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The Art of JAMA |

Face Mask Bruce Nauman

Carrie A. Butt
JAMA. 2016;316(7):694-695. doi:10.1001/jama.2015.14434.
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When critics assess the work of Bruce Nauman (1941-   ), they invariably invoke two points of view simultaneously. Nauman is incredibly innovative and influential, but his work is uncomfortable and irritating to experience as he tediously prods his viewers’ psyche. The irritability is probably enhanced by the fact that Nauman accomplishes this discomfort via means that seem deceptively simple. In 1995, writing for the New York Times, Andrew Solomon wrote, “Nauman is the guy who makes you feel incredibly upset and existentially nervous. … You can recognize a Nauman by the way it makes you want to go home.”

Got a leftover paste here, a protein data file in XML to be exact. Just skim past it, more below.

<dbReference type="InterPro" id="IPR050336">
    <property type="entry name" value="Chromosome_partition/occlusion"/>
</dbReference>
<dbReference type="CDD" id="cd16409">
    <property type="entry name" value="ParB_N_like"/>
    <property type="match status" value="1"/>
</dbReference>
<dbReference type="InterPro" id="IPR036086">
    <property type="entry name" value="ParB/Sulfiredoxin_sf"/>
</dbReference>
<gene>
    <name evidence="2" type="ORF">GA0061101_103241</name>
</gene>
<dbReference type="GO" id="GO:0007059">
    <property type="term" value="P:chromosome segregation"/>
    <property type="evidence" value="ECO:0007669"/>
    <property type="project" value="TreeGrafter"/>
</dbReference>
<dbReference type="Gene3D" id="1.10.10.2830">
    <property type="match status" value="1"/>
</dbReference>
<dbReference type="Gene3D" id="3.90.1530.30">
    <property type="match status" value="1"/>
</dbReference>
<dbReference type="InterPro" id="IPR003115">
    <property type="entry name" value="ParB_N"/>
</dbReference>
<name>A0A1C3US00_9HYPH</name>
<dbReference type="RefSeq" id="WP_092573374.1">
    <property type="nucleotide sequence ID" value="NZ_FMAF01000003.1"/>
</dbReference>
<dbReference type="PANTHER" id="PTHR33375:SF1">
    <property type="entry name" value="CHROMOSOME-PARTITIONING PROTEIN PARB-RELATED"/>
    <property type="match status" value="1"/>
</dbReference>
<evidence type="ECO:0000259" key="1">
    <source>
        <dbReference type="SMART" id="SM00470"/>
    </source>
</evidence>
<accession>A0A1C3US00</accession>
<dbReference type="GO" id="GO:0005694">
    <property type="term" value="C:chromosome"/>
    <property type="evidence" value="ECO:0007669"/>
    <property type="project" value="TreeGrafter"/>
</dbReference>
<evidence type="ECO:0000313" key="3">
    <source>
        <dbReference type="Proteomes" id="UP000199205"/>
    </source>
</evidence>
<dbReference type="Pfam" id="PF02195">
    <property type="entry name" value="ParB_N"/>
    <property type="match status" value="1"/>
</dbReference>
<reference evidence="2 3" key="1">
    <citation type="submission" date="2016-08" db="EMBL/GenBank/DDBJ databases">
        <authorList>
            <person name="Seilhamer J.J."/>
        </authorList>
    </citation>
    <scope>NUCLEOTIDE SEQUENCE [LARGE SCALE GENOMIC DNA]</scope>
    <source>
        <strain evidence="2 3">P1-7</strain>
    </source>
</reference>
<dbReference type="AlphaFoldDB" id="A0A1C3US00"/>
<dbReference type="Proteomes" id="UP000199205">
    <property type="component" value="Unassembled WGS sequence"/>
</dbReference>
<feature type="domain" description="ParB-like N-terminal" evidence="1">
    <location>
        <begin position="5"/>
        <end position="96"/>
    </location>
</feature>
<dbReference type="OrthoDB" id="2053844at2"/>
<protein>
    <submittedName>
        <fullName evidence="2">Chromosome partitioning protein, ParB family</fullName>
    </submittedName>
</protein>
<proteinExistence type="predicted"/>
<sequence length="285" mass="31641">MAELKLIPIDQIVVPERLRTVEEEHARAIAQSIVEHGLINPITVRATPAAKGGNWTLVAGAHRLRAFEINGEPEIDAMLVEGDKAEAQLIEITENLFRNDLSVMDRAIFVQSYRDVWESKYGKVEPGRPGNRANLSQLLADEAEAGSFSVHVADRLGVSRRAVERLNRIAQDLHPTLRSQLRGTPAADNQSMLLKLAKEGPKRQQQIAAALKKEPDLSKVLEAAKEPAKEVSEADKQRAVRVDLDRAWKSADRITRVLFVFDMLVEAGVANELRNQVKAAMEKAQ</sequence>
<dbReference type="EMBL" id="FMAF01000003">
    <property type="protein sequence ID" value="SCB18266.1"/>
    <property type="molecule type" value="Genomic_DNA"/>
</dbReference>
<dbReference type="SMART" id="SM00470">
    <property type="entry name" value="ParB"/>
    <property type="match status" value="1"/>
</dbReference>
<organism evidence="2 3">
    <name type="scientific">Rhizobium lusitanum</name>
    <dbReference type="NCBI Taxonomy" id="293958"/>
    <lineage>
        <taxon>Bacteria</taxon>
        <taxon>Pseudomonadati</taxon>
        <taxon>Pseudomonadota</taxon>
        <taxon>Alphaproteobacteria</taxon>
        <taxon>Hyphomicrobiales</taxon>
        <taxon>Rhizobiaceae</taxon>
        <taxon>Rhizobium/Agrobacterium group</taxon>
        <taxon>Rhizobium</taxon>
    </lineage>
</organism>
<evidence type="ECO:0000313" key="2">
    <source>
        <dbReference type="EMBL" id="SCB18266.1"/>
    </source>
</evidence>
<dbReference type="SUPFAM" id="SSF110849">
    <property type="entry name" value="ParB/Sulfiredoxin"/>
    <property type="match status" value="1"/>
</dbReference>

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Bruce Nauman (1941-   ), Face Mask, 1981, American. Synthetic polymer on paint, charcoal, and pencil on paper. 132.8 × 180 cm. Courtesy of the Museum of Modern Art (http://moma.org/), New York, New York; acquired with matching funds from The Lauder Foundation and the National Endowment for the Arts, 190.1982. Image © The Museum of Modern Art/licensed by SCALA/Art Resource, New York, New York. © 2016 Bruce Nauman/Artists Rights Society (ARS), New York, New York.



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